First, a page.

Title Information At the Circulating Library

Author and Title: Ellen Wood. East Lynne

Serialization: New Monthly Magazine, January 1860-September 1861 (monthly)

First Edition: London: Bentley, 1861. 3 volumes, post 8vo., 31s. 6d.

Summary: The novel begins with the death, from gout, of William Vane, Earl of Mount Severn. His dissipated life has led to the ruin of both his health and his fortune. Shortly before his death, he sells one of his estates, East Lynne, to the wealthy country lawyer Archibald Carlyle and hides the proceeds from his creditors. Lord Mount Severn's death leaves his only daughter, Lady Isabel Vane, penniless and reliant on his nephew (the new earl) for support. (The arrival of the creditors to the dead man's house, including two who "arrest the body," is affecting.) Carlyle assists the new earl in handling the creditors and Carlyle falls in love with the pathetic Isabel. Meantime, back in West Lynne, Barbara Hare meets with her fugitive brother Richard, who has fled the town to avoid conviction on the murder of Hallijohn years earlier. Barbara convinces Carlyle, who she loves unrequitedly, to attempt to clear her brother's name. On a visit to Lord Mount Severn's house, Carlyle meets a downtrodden Isabel, made miserable by Lady Mount Severn who treat the poor orphan contemptuously. In a moment, Carlyle proposes to Isabel and brings her back to her home East Lynne. Carlyle's domineering older spinster step-sister Cordelia ("Miss Corny") comes to live at the estate where she usurps domestic control of the household from the ineffectual Isabel. Years pass. Now the mother of three children, Isabel suffers from ennui. After the last birth, she is sent to France alone to recuperate her health. There, she meets a former lover and distant cousin, Francis Levison, an profligate dandy who lives in hope of his rich uncle's fortune. Carlyle agrees to help repair Levison's credit and invites him back to East Lynne. There, Levison seduces Isabel by convincing her that Carlyle has fallen in love with Barbara—Carlyle has been secretly meeting with Barbara to report on his progress with her brother's case and Isabel misinterprets the meetings as romantic interludes. Due to the supposed alienation of her husband's affections and the poor treatment by Cordelia, Isabel runs off with Levison. Carlyle divorces his wife, Levison inherits his uncle's estate, and Isabel gives birth to an illegitimate child after Levison refuses to marry her. Abandoned, Isabel suffers injuries and loses her child in a railway accident. Reported dead, Isabel uses the opportunity to change her identity and become a governess. Thinking his divorced wife is dead, Carlyle marries Barbara. The solution to the murder of Hallijohn converges on the identity of a Captain Thorn, a mysterious dandy who frequently visited Hallijohn's daughter Afy. Isabel, now calling herself Madame Vine, returns to East Lynne as the governess to her own children depending on tinted glasses and the changes to her appearance from her accident to hide her identity. Her humiliations and humbling experiences in her own household serve as her penance. Despite her eerie likeness to Carlyle's first wife, no one sees through Isabel's disguise. Meanwhile, the town of West Lynne asks Carlyle to stand for parliament and the opposition convinces Levison to oppose him. He loses the election handily, but several townspeople identify Levison as Captain Thorn and he is arrested. After a trial, Levison is found guilty of the murder of Hallijohn and sentenced to death (later commuted to life in prison). Isabel's suffering reaches its acme when she attends her son's deathbed as his governess. On her own deathbed, she reveals her identity to Carlyle and she dies a chastened woman.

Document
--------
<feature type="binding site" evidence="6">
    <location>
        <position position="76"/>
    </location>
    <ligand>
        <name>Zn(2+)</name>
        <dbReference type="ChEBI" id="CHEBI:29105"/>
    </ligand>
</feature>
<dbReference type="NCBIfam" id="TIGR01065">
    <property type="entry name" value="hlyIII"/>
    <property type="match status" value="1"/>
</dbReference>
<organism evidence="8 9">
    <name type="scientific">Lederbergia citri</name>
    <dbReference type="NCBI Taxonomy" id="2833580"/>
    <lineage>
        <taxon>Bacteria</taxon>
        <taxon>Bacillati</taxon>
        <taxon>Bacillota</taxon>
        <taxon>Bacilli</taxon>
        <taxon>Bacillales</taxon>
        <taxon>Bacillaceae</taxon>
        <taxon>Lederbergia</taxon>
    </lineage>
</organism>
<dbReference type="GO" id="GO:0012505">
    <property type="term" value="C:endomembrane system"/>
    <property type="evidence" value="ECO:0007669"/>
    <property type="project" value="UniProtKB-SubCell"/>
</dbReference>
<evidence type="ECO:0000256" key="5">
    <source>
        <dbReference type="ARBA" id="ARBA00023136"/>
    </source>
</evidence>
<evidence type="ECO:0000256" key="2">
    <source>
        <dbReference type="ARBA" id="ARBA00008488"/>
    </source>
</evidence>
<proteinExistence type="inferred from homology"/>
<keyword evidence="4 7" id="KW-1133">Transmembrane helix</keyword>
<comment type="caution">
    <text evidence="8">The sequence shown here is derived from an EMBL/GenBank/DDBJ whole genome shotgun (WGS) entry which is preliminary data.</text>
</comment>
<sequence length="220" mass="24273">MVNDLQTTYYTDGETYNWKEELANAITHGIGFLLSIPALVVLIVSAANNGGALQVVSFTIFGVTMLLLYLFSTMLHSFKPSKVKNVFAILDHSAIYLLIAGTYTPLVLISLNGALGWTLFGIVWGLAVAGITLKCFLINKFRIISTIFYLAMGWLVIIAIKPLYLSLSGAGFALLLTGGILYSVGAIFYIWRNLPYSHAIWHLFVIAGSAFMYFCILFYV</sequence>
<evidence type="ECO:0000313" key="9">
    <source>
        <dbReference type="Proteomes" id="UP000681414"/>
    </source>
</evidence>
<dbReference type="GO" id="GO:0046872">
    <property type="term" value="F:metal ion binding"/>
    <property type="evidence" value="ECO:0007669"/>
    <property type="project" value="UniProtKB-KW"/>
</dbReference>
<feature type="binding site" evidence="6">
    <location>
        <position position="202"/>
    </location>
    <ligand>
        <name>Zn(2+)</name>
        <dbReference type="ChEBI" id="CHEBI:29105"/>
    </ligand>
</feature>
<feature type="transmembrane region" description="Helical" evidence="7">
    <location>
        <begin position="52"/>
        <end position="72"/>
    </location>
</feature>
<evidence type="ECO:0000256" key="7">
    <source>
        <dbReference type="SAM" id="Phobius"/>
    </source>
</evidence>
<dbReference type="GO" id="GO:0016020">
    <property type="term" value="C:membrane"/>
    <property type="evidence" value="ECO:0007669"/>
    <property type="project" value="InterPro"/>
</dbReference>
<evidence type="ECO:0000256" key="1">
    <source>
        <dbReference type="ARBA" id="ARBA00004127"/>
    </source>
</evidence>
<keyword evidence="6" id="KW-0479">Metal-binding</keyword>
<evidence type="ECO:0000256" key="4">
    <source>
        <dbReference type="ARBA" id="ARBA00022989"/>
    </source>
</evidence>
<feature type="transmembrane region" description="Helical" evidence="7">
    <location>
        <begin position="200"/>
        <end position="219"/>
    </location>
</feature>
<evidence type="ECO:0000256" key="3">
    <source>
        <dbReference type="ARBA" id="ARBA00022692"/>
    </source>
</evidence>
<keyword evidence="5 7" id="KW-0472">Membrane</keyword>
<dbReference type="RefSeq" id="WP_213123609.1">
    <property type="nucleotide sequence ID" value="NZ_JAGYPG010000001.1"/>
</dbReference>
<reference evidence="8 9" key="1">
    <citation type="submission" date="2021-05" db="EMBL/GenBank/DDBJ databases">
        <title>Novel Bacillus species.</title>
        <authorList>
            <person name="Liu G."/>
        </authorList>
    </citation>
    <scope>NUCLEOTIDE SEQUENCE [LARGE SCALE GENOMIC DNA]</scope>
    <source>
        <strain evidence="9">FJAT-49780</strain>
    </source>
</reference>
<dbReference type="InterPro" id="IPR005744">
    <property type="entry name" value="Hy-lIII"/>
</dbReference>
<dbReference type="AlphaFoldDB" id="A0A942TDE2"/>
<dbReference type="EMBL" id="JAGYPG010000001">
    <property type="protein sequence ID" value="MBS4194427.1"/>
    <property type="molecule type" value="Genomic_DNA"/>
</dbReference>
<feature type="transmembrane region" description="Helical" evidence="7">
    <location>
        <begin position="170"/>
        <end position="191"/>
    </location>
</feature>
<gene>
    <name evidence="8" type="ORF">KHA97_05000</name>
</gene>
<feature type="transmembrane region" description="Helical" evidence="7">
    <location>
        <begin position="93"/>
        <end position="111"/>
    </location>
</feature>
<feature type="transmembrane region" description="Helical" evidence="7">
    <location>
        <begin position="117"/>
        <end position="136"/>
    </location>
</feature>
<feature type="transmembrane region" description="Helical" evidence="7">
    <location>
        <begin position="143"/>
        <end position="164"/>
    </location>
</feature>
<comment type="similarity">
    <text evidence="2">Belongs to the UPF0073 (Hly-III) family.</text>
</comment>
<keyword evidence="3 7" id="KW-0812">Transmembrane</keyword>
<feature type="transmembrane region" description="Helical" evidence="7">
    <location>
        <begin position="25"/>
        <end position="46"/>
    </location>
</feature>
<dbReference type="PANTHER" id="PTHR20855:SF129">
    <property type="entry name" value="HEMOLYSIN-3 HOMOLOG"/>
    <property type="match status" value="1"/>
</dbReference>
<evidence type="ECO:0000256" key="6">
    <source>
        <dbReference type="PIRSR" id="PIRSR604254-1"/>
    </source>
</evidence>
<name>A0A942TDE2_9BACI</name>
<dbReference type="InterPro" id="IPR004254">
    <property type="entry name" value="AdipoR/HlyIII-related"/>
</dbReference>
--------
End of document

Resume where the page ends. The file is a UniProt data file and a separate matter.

References: EC